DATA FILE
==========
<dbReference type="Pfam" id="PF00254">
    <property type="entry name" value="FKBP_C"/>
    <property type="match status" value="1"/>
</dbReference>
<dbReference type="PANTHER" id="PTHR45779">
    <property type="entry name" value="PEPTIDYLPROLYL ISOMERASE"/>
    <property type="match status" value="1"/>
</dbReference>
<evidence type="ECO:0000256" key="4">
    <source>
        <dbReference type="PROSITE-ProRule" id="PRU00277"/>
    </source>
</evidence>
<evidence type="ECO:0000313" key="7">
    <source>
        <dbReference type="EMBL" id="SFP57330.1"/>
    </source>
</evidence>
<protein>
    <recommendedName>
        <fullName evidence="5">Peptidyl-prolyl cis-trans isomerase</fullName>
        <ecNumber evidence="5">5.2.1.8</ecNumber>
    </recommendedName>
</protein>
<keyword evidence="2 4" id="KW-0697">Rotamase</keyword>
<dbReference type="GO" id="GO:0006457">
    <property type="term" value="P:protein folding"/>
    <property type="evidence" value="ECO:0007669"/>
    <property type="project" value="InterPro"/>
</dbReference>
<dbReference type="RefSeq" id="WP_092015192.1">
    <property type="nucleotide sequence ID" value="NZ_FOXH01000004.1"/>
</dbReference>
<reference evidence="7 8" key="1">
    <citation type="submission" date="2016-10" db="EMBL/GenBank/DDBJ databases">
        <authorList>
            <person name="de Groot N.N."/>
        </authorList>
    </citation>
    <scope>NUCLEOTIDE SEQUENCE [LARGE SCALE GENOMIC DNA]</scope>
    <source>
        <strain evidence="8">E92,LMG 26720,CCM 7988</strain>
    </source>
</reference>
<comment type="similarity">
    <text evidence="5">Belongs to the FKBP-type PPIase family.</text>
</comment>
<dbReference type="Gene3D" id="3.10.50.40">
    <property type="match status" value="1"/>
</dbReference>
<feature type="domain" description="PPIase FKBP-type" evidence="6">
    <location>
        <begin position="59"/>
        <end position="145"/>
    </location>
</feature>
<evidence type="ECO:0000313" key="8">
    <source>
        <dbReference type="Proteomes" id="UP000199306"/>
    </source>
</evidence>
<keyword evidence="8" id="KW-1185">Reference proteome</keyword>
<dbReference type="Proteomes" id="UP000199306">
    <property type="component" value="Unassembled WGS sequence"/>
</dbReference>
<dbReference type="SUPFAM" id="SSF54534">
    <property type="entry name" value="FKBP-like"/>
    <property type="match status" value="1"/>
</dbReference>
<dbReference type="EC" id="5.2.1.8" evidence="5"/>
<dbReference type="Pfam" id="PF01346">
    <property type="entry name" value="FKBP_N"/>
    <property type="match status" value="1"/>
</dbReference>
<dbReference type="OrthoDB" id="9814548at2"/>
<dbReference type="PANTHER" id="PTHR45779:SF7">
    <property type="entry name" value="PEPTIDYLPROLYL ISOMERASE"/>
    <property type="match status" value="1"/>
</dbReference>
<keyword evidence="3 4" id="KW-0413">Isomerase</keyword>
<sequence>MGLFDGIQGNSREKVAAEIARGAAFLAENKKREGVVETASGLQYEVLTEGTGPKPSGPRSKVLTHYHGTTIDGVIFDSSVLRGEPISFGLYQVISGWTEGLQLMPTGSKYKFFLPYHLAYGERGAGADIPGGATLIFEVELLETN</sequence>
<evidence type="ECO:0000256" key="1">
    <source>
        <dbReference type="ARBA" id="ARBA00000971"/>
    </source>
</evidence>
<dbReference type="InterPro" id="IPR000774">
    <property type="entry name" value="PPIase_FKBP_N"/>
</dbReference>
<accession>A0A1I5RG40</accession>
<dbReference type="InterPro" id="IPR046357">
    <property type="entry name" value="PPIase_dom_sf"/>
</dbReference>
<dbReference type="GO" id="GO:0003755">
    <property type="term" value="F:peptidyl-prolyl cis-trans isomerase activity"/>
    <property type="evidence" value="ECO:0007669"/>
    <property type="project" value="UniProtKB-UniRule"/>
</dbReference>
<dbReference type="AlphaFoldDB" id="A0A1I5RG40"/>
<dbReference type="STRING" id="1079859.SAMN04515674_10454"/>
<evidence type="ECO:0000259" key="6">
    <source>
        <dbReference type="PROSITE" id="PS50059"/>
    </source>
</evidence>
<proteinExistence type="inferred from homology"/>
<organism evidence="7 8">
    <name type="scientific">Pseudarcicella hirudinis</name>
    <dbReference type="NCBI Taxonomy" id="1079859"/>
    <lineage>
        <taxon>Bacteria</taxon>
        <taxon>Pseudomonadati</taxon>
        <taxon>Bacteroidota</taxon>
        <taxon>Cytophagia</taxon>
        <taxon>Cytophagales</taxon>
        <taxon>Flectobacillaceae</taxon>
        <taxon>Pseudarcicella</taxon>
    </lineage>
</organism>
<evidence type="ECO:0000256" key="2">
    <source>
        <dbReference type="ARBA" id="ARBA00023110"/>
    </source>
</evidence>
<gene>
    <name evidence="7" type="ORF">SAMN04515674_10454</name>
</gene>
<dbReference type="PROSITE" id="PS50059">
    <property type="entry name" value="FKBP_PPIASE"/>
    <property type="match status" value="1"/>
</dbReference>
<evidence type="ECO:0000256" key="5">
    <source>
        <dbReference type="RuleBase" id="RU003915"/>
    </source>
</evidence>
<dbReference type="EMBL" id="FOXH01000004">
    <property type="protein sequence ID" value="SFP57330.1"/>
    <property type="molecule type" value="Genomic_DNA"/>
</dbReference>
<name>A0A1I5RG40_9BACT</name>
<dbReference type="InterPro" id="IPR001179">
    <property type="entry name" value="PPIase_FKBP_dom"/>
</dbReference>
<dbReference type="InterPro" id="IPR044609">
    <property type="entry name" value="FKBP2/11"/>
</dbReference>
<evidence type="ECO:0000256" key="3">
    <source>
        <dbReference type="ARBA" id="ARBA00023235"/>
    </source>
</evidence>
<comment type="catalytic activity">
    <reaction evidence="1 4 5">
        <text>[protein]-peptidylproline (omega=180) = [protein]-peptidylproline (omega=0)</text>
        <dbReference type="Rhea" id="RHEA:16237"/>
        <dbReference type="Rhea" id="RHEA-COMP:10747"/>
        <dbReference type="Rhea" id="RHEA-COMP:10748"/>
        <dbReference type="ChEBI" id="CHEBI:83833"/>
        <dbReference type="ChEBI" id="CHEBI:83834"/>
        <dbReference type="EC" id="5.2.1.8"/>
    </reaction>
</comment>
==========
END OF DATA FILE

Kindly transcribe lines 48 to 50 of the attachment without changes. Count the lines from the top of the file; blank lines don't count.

<dbReference type="Gene3D" id="3.10.50.40">
    <property type="match status" value="1"/>
</dbReference>